" An MP3 audio file of this article, narrated by Keith Hocker, is available for download.] The current economic climate has a lot of people talking about the Great Depression. In particular, it has been said by people of divergent political views (George Will and Paul Krugman, for example) that World War II ended the decade-long economic nightmare. Examining this claim is worthwhile because it has implications for whether government intervention generally — and in connection with war specifically — are good for the economy. Further, this examination will help us understand how policy changes alter incentives. In Depression, War, and Cold War, Robert Higgs divides the Great Depression into three phases. How to Read Body Language to Reveal the Underlying Truth in Almost Any Situation.

Hilarious Experiment On Monkeys. New study says American families are overwhelmed by clutter, rarely eat together, and are generally stressed out about it all. Tell me about it. That sums up Boston parents’ reaction to new research by UCLA-affiliated social scientists concluding that American families are overwhelmed by clutter, too busy to go in their own backyards, rarely eat dinner together even though they claim family meals as a goal, and can’t park their cars in the garage because they’re crammed with non-vehicular stuff.

The team of anthropologists and archeologists spent four years studying 32 middle-class Los Angeles families in their natural habitat — their toy-littered homes — and came to conclusions so grim that the lead researcher used the word “disheartening” to describe the situation we have gotten ourselves into. At first glance, the just-published, 171-page “Life at Home in the Twenty-First Century” looks like a coffee table book. Euro 2012: les tirs au but ne sont pas une loterie. «Roulette russe» ou «loterie»: si vous entendez ces mots à la télévision pendant un des sept derniers matches de l'Euro, c'est sans doute que, comme cela est déjà arrivé à treize reprises depuis 1976, il se termine par une séance de tirs au but.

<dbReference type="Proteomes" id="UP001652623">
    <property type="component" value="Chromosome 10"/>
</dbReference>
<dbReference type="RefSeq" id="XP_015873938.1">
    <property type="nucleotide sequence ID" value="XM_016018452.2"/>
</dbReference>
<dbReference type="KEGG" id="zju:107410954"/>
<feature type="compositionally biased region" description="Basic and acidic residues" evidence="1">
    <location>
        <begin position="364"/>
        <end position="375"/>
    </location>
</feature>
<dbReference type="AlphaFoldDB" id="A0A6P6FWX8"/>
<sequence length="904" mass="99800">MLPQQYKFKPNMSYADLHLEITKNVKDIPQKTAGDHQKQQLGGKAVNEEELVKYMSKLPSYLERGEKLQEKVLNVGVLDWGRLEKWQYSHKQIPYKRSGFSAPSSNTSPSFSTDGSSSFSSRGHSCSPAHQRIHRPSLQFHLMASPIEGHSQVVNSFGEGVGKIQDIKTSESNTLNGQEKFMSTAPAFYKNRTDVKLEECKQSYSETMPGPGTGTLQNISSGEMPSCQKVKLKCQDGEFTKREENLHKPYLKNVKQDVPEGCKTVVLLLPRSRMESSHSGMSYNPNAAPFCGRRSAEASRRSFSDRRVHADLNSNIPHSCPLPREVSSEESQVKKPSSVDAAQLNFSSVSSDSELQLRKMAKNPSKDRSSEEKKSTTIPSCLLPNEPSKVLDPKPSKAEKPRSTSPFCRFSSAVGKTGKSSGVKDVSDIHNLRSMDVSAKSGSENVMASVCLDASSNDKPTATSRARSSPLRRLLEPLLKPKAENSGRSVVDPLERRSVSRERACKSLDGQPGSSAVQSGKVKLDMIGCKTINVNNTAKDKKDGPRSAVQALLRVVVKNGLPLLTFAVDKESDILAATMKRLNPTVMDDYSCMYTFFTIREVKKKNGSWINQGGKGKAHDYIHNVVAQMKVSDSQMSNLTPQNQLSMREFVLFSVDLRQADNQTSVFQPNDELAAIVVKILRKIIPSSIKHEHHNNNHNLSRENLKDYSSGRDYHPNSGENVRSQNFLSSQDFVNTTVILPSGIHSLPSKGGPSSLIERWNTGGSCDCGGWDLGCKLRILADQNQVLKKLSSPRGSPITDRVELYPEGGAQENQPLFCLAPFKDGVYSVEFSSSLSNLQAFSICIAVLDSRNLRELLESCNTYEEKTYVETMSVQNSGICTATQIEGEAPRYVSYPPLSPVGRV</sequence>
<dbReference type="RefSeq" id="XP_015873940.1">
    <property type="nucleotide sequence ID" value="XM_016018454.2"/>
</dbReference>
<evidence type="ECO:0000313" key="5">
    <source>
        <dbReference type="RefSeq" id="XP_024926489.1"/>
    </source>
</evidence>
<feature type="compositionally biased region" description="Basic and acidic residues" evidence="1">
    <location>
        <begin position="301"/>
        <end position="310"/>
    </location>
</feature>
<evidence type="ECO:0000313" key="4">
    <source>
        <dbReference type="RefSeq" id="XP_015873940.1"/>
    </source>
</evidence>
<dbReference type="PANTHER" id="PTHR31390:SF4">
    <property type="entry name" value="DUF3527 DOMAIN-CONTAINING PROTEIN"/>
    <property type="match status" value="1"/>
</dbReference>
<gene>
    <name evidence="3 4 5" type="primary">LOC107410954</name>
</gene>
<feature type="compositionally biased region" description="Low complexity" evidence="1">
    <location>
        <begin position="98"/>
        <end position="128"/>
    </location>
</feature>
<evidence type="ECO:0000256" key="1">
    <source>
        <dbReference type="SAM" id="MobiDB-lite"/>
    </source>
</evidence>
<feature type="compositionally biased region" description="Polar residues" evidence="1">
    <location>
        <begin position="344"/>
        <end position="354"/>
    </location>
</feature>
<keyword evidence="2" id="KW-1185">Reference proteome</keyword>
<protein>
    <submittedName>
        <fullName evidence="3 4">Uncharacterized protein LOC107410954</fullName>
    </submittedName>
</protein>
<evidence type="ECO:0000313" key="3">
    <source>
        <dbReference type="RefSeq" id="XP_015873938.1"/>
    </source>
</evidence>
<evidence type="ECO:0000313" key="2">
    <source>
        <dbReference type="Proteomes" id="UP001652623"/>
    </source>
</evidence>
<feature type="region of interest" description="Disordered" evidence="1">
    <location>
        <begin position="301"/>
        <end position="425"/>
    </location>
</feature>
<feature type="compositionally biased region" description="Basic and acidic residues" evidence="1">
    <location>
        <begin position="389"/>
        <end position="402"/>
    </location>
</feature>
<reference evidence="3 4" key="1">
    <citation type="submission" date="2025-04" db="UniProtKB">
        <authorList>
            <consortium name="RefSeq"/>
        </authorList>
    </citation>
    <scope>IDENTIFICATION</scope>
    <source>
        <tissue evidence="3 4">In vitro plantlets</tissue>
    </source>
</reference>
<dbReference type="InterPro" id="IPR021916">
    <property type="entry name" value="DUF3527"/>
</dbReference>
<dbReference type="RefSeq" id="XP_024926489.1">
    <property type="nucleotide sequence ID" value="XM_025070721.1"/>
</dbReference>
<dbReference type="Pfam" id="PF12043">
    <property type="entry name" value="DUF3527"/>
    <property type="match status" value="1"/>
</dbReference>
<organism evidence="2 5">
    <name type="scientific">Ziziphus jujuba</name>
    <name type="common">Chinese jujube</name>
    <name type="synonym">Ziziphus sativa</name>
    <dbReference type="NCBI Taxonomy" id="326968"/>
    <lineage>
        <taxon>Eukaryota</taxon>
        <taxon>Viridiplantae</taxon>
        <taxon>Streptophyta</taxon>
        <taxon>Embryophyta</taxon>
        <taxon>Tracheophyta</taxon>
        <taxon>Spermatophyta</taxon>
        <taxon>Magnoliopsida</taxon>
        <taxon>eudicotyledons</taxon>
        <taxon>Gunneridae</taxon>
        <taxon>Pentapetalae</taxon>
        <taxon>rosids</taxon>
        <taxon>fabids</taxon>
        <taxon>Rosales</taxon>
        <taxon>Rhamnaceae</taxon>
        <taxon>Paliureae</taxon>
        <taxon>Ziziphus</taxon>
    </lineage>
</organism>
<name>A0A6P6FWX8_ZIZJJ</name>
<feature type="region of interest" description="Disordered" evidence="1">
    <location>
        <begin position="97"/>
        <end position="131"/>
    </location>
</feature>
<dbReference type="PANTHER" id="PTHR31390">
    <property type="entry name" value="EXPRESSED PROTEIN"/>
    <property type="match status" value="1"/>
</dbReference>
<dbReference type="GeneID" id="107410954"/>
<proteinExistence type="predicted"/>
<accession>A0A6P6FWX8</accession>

Euro 2012: les tirs au but ne sont pas une loterie

«Loterie»? En se fondant sur l'analyse des quelques centaines de tirs au but tirés en Coupe du monde, à l'Euro ou en Ligue des champions, des chercheurs essaient de démontrer le contraire depuis une quinzaine d'années à coup d'indicateurs statistiques, et mettent parfois leur savoir au service des équipes. Retour sur ce qu'ils nous disent de huit idées reçues de l'exercice. Les data en forme. Jer Thorp: Make data more human. Who Lived in Your House in 1940? Here’s a splendid diversion if you’re a data nerd, a history buff, or even just like good detective work: Tell the story of the family that lived in your house in 1940.

Who Lived in Your House in 1940?

A bit more background. If you are in the United States, you probably remember participating in the Decennial Census in 2010. These forms are kept confidential for 72 years—roughly an average American’s life span. But this same rule means that today (actually, a couple of days ago), the 1940 Census results became public information. The good folks at the National Archives have scanned all of these census forms, and put them all online. Perry-Castañeda Library Map Collection - UT Library Online. The Project Gutenberg eBook of Buccaneers and Pirates of Our Coasts, by Frank Richard Stockton.


The God issue: New science of religion. (Image: Richard Wilkinson) Can't live with him, can't live without him.

The God issue: New science of religion

In a special series of articles we lay out a new vision that resets the terms of the debate In our enlightened world, god is still everywhere. In the UK, arguments rage over "militant atheism" and the place of religion in public life. In the US, religion is again taking centre stage in the presidential election. Perhaps that is because we have been looking at god the wrong way. Like it or not, religious belief is ingrained into human nature. Viewing religion this way opens up new territory in the battle between science and religion, not least that religion is much more likely to persist than science.

Of course, the truth or otherwise of religion is not a closed book to science: the existence of a deity can be treated as a scientific hypothesis. 10 biggest puzzles of human evolution. Cookies on the New Scientist website close Our website uses cookies, which are small text files that are widely used in order to make websites work more effectively. To continue using our website and consent to the use of cookies, click away from this box or click 'Close'


Philosophy. Droit. Economie. Appinions. Maslow Self Actualization - unlearn. "Self Actualization is the intrinsic growth of what is already in the organism, or more accurately, of what the organism is. " Abraham Maslow Maslow studied healthy people, most psychologists study sick people.

The characteristics listed here are the results of 20 years of study of people who had the "full use and exploitation of talents, capacities, potentialities, etc.. " Paul Ekman. Paul Ekman. F.A.C.E. Training. Détection des mensonges. Résultats Google Recherche d'images correspondant à. Michael Sandel. Barry Schwartz on the paradox of choice.

Ancestry5_large.jpg (3000×1536)


Des images dans la tête… The Easter Island “Heads” Have Bodies.